"We had a lot of perspective players wanting to come in, however, we're limited by the number of people we can have in the facility at a time, so that's been causing a little bit of difficulty for us," said Crestwood head coach April Myers. "We have a 2-hour window, so I've been mixing up groups of varsity and JV (junior varsity) so that everybody can get a chance to come and work out and condition."

The Lady Gators are in the same boat over at Lakewood. Head coach Dr. Gequana Thomas has had to get creative to spread out the 28 players she has at the moment. Because they only have one gym to use, Thomas has taken to putting half of her players in the gym and half in the foyer outside of the gym.

"We have the both groups coming through separate gates. One group is coming through the front of the gym, the other through the back. We can only use one bathroom, the other group can use the other bathroom," said Thomas. "I can only have one set of girls in one space. Even if we were to split the gym in half, it's still considered one space, so the older set of girls are practicing in the gym on the actual court and the other set are practicing in the gym foyer area, so they're not coming in contact with one another.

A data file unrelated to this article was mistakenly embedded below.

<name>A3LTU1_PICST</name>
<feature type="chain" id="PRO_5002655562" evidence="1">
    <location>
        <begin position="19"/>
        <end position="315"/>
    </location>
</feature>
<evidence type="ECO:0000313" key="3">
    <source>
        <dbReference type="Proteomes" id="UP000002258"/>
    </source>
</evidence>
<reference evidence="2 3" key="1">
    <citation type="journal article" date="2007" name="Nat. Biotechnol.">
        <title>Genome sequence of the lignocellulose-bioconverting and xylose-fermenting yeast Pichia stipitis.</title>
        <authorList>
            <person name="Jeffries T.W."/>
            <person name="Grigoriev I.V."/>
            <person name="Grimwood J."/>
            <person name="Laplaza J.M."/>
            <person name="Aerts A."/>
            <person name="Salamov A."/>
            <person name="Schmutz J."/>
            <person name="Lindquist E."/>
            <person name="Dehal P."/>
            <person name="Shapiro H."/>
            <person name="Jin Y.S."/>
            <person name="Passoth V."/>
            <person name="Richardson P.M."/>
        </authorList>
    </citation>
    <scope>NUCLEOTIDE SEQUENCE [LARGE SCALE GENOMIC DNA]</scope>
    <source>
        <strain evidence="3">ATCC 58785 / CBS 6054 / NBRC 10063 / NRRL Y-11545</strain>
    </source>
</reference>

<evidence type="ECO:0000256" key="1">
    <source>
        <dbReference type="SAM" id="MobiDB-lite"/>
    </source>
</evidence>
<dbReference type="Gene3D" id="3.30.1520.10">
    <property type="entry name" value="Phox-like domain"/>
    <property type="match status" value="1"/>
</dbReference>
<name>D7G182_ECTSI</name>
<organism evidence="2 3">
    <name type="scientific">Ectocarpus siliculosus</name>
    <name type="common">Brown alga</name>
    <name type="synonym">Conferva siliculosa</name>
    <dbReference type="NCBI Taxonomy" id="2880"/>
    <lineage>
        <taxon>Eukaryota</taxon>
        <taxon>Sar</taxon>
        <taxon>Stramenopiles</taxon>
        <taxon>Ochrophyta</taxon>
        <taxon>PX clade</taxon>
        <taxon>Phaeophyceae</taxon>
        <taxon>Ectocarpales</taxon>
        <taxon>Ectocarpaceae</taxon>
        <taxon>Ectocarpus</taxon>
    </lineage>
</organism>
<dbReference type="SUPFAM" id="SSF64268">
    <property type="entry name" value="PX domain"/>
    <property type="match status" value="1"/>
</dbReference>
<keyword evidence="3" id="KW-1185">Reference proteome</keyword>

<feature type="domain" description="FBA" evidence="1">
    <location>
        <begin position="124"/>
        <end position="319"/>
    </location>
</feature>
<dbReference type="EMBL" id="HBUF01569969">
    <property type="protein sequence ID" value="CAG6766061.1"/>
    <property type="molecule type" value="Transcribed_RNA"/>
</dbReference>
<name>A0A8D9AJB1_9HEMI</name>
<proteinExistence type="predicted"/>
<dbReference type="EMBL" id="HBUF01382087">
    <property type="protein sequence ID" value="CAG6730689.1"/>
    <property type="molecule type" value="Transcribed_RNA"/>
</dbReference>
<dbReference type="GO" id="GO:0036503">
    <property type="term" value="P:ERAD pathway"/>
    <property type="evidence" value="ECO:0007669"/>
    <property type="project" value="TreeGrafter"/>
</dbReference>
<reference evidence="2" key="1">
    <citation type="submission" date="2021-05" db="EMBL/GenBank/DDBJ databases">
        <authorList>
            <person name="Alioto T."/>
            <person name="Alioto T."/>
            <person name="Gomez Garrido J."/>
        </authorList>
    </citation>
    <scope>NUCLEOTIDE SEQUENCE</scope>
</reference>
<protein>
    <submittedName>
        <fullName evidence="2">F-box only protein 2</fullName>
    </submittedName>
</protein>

"It's really tough, but the girls understand the seriousness of this, and they want to be able to continue to come out and practice, so they know what we says goes.

Of course, the biggest challenge so far is keeping up with all of the added protocols, especially everything that needs to be done before practice. Temperature checks and health questionnaires take up a good amount of time before practice starts, which is noteworthy when the team has a very limited time slot for workouts. While it takes up a lot of time, Myer said it's worth the lost time to keep everyone healthy.

"The process is very tedious, so the small things like temperature checks, symptom checks, proper sanitizing -- just getting them checked in alone is a long process," said Myers. "We're trying to just make sure everyone is doing what they need to do so we can stay practicing. The girls are excited, they want to have a season, I want to have a season, but we're not going to jeopardize that by making careless mistakes."